Hall said, with a laugh, that the group became known for being “white guys who rap.”

What are some of Thr3 Strykes’ songs about?

“Some are political, and some are about partying,” Hall said.

Fimbres offered a different answer: “Some are just stupid shit we say to each other at 3 in the morning playing FIFA Soccer, over and over.”

There are not a lot of local rap acts in the Coachella Valley, beyond local rap artist J. Patron and Thr3 Strykes. Fimbres said he remembers when the hometown crowd wasn’t showing them a lot of love.

“When it’s all said and done, and we’re 45 and still fucking rapping, or not rapping: We were doing it back when people were rejecting us, and venue owners we’re saying, ‘No, you can’t play here.’ Years later, we’re still doing it, when venue owners are telling us they don’t want anything to do with our scene or our crowd—and we’re still doing it. No matter where we went, people didn’t want to hear it, and it wasn’t cool.

“All of a sudden nowadays, with J. Patron, who is a close friend of ours, we’re getting noticed. That’s what I’m going to hang my hat on.”

Hall remembered one of the first shows that helped the group get noticed.

“It was underground, and we were different. We were influenced by punk rock,” he said. “People wouldn’t accept us for years and years—and then we realized people were starting to come to our shows. They started accepting us more and more, and trying to be our friends. I remember one year, they invited us to play at Chicago Freddy’s, which is now Cactus Jack’s, and we were super hyped up. It was cool, and it was one of our premieres. But we had (a person) who is now an ex-member jump off stage and punch a guy in the nose. It probably wasn’t the best first impression. But we came back in; people loved it and went insane, even with the little bit of drama that happened.”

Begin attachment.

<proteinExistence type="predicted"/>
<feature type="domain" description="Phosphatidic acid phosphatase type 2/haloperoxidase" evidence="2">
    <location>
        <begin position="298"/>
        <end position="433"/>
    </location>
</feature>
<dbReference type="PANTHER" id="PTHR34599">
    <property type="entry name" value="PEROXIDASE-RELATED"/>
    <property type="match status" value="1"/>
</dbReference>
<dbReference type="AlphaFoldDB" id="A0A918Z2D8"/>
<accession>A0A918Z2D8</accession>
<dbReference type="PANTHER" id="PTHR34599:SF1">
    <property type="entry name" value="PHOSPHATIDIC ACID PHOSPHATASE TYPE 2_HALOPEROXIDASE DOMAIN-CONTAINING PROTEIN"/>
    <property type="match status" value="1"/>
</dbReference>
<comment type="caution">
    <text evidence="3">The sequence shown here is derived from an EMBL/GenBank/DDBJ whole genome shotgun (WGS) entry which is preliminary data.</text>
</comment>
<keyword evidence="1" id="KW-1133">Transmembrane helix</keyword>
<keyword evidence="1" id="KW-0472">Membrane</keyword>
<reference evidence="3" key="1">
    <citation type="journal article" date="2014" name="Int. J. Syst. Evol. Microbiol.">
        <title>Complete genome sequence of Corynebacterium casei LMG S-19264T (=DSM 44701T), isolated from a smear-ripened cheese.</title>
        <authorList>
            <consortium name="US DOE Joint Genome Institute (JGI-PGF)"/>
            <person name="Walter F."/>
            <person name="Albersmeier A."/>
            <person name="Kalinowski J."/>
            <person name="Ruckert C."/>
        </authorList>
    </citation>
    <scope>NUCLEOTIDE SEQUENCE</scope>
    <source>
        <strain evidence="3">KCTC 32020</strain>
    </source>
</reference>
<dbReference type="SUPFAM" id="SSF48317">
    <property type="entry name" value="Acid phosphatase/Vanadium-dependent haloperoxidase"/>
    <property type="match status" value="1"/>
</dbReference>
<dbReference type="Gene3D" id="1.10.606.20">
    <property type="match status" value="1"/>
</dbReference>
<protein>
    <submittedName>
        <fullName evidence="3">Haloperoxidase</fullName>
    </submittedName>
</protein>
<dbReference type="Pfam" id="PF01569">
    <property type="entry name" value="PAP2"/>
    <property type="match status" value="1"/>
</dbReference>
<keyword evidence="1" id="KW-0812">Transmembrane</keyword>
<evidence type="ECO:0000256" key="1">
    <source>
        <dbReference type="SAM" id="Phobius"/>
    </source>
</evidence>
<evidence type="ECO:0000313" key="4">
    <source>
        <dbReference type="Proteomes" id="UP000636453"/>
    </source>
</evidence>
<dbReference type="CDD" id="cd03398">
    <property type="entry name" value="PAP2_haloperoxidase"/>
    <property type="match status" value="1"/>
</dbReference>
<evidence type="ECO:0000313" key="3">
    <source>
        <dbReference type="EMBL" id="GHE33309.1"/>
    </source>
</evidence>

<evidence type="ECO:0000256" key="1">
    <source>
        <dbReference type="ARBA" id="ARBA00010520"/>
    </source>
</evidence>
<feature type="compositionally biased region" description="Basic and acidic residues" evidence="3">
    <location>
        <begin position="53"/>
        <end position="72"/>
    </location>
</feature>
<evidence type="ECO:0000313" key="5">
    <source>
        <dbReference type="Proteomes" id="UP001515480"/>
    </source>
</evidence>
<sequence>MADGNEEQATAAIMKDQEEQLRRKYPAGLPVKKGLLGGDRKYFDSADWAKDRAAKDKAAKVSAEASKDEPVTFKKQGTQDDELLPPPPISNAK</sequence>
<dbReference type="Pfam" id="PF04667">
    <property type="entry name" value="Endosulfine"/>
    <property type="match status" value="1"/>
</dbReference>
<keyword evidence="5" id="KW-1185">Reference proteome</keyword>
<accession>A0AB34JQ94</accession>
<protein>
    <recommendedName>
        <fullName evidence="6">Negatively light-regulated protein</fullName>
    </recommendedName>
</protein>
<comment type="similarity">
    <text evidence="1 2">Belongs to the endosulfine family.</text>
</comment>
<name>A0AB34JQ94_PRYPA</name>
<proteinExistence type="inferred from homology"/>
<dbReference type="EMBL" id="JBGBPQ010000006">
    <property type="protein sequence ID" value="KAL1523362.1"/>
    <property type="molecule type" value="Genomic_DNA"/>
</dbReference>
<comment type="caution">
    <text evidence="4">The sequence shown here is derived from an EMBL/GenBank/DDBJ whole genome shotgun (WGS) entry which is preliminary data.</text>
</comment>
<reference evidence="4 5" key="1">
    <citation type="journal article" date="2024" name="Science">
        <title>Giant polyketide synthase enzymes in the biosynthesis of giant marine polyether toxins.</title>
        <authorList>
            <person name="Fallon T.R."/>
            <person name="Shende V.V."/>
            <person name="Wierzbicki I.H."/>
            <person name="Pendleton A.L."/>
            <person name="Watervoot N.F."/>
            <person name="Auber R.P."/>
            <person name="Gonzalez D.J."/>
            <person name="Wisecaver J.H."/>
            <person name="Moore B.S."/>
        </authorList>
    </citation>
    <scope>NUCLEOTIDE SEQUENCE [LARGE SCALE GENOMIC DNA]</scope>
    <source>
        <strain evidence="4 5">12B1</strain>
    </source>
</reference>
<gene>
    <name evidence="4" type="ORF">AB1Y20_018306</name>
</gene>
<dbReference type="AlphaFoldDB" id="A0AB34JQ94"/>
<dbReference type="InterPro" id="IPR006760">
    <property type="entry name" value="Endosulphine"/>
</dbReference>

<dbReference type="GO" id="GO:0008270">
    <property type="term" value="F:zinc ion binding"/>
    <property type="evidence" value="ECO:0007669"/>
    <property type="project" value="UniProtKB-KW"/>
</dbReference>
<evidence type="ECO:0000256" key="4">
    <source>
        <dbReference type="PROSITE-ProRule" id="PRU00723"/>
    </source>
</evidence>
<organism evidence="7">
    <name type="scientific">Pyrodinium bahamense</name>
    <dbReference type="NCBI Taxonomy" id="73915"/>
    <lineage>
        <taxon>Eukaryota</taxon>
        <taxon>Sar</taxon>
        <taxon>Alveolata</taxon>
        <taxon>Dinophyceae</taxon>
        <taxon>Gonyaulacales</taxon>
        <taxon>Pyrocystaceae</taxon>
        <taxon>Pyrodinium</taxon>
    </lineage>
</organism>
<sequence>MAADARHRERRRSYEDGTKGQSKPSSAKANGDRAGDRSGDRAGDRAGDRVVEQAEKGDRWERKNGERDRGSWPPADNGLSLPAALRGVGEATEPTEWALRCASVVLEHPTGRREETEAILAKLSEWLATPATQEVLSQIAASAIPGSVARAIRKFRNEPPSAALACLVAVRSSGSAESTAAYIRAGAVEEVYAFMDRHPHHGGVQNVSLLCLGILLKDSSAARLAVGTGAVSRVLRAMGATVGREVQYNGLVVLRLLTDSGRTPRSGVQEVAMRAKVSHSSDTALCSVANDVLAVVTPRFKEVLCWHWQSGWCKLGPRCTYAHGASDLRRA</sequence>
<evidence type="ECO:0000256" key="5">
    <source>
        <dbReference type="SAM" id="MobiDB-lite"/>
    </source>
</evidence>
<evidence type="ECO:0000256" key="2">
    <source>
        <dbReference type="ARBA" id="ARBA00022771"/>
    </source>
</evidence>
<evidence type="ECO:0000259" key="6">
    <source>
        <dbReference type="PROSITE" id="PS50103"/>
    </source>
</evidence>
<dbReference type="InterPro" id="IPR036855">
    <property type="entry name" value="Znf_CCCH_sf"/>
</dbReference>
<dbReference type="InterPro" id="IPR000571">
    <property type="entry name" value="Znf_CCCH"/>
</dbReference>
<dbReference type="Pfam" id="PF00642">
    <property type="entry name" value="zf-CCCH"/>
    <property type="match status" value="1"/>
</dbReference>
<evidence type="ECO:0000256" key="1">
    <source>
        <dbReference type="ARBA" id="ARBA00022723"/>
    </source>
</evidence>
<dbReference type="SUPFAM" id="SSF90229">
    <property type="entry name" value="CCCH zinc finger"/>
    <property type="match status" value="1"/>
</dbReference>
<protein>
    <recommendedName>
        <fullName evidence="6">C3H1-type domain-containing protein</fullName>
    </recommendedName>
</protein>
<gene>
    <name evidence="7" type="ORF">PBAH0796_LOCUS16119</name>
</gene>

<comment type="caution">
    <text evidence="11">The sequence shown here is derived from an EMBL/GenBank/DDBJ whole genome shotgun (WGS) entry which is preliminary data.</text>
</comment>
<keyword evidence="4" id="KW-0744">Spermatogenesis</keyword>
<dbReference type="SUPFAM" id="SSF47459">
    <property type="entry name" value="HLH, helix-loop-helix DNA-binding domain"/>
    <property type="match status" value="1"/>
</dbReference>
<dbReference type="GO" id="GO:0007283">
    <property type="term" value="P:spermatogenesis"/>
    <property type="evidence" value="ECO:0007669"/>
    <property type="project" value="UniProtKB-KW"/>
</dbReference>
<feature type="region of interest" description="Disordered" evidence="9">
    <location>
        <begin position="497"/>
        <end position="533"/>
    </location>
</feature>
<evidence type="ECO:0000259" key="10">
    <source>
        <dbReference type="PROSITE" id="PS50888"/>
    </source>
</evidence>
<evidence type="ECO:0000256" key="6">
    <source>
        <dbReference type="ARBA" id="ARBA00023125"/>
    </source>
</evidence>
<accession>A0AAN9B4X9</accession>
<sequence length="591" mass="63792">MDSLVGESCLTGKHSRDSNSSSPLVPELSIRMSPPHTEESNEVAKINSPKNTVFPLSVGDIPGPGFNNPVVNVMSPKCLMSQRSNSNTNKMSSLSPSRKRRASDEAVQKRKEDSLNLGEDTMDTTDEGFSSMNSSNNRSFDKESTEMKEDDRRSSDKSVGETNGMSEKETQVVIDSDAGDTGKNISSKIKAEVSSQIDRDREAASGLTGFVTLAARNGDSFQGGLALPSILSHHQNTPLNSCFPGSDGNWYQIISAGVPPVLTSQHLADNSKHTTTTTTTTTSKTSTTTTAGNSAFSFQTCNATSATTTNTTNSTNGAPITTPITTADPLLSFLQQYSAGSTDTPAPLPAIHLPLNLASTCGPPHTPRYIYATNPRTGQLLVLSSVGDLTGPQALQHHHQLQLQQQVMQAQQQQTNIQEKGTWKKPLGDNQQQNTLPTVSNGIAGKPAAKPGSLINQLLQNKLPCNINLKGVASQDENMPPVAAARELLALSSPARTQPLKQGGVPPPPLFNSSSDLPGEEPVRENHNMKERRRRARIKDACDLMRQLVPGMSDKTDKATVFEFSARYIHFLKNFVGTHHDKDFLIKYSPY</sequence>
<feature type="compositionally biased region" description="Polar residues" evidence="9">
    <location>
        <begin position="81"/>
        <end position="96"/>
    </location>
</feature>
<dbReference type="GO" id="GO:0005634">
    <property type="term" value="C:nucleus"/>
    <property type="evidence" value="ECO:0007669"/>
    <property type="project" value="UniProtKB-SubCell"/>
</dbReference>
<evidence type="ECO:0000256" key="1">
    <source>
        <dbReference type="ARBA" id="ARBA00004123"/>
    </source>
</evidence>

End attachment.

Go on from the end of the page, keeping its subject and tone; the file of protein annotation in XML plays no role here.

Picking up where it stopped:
While sitting in The Hood being interviewed, Fimbres remembered when Thr3 Strykes was not welcome there, either.

“We’ve been kicked out of a lot of places,” he said. “For a lot of years, they didn’t want us here at The Hood. Neither one of us were allowed here because of pre-show things or after-show things. We’re not crazy, and we’re not the first fucking band to deal with a crazy following or crowd. It’s always been someone stepping on our neck … but then we get these huge shows, opening for Bone Thugs-n-Harmony.”